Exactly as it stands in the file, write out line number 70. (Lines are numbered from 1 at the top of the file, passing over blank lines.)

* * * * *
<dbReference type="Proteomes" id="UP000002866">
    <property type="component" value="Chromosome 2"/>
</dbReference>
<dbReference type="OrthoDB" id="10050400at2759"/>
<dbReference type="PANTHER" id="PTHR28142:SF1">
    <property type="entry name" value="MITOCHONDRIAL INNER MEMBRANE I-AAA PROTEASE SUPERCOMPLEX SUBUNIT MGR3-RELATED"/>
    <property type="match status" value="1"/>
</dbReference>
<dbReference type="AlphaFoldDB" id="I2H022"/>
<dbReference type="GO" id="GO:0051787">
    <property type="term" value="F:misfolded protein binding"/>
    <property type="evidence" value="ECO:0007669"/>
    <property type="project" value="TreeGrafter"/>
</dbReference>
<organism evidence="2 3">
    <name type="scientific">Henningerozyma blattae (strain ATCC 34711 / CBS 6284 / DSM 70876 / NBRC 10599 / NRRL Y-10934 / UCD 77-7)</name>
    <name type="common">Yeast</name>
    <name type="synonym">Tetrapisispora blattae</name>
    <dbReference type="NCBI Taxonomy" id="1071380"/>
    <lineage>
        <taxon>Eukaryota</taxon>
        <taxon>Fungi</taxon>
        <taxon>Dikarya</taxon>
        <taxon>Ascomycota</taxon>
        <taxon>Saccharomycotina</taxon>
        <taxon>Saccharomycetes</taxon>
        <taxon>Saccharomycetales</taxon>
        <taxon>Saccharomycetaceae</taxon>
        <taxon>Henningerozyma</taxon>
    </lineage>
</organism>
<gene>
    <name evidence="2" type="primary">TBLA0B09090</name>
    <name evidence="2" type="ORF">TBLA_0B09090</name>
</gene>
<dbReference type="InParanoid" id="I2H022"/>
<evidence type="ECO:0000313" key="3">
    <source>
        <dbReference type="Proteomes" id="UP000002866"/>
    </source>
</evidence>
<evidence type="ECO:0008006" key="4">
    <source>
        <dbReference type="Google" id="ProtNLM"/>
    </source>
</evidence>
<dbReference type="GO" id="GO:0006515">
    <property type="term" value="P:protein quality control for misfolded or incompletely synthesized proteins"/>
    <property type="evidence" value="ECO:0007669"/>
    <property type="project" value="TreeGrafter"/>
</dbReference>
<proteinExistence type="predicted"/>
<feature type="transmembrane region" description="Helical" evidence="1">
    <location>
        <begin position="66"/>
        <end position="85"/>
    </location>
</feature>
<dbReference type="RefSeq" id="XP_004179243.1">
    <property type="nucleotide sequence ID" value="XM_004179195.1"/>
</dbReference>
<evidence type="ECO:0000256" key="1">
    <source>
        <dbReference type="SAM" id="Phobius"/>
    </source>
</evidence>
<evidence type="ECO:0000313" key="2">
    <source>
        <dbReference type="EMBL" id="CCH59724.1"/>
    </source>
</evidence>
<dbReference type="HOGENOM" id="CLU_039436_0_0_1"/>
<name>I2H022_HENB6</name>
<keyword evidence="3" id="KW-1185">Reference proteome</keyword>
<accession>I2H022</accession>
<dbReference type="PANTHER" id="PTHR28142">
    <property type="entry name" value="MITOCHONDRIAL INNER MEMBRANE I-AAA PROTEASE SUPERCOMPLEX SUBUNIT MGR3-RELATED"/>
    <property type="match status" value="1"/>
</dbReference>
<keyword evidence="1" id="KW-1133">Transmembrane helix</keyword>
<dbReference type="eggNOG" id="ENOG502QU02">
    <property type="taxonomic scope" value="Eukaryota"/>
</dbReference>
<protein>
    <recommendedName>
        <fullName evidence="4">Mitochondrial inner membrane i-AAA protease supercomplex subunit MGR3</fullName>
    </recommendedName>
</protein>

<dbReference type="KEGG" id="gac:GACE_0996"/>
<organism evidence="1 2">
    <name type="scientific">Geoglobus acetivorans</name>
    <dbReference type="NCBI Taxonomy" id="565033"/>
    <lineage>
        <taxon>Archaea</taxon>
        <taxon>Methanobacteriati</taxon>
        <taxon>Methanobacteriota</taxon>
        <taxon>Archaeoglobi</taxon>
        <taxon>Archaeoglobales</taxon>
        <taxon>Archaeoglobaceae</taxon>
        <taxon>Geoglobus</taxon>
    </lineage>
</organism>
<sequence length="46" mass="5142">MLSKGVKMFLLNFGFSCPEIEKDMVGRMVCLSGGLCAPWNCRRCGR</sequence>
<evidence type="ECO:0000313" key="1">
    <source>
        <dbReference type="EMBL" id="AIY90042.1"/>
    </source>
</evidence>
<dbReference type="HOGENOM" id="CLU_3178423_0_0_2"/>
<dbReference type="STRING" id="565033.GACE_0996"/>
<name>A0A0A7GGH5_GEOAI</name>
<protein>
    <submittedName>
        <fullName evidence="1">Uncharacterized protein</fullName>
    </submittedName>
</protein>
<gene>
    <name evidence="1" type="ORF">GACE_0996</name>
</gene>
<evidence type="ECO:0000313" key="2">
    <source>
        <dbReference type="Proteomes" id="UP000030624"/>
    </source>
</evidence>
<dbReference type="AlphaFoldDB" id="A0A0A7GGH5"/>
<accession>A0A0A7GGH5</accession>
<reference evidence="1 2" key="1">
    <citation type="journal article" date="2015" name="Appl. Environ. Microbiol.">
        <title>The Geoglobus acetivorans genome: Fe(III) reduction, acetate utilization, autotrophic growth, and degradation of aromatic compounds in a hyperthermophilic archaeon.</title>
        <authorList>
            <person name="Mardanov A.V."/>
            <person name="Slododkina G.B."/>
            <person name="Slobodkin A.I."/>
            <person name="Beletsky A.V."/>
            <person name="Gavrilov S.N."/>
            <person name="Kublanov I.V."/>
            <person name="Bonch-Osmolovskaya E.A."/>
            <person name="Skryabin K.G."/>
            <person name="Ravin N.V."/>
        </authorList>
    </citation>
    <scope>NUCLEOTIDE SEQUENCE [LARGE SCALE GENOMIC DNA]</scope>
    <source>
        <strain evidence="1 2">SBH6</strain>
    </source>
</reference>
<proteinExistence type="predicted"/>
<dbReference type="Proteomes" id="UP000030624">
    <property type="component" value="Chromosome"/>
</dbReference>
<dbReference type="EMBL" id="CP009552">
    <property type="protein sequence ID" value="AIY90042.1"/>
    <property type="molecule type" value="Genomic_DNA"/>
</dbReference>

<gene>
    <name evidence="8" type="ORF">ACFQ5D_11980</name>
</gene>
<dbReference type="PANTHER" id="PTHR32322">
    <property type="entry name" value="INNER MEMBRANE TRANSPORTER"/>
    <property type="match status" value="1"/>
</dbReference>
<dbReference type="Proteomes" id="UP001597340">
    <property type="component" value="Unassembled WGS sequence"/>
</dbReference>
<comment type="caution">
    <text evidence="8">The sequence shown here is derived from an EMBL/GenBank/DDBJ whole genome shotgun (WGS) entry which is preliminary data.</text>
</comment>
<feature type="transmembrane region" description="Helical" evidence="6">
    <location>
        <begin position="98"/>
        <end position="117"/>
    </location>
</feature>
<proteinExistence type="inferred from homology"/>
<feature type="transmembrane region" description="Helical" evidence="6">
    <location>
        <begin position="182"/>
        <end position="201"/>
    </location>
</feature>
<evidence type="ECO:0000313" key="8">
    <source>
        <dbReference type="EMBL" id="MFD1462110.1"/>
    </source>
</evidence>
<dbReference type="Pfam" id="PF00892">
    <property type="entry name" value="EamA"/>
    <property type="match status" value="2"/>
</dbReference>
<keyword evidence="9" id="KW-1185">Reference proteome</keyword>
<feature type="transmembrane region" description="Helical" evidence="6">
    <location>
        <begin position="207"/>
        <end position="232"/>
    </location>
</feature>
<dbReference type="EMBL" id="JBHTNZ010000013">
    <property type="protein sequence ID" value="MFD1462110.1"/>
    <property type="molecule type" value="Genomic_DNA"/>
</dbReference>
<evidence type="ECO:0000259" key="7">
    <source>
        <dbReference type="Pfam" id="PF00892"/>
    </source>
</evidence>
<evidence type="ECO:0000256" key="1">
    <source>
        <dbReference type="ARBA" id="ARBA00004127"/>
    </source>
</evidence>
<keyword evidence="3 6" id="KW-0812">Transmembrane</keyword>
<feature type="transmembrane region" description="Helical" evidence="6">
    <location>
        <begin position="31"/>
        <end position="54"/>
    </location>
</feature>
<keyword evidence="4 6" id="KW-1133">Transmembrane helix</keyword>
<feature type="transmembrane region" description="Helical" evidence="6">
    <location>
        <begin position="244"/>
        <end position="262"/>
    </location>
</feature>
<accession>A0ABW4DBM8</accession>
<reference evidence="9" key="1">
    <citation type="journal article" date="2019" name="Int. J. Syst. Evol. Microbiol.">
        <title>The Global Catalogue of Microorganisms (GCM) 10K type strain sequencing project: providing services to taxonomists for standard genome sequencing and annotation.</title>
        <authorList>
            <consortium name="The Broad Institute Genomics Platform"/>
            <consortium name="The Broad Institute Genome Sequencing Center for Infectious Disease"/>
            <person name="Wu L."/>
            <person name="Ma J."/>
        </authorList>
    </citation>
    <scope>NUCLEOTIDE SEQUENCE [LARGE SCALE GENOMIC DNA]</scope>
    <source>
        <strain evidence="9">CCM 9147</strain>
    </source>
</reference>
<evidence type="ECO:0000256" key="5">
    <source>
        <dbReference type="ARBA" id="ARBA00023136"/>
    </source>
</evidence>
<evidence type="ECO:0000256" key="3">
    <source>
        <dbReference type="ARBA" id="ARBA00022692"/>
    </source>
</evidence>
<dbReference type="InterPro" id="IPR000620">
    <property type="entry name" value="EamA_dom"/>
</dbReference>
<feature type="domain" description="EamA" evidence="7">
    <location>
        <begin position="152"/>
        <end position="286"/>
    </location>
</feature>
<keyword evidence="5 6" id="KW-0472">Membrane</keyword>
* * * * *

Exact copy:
    </source>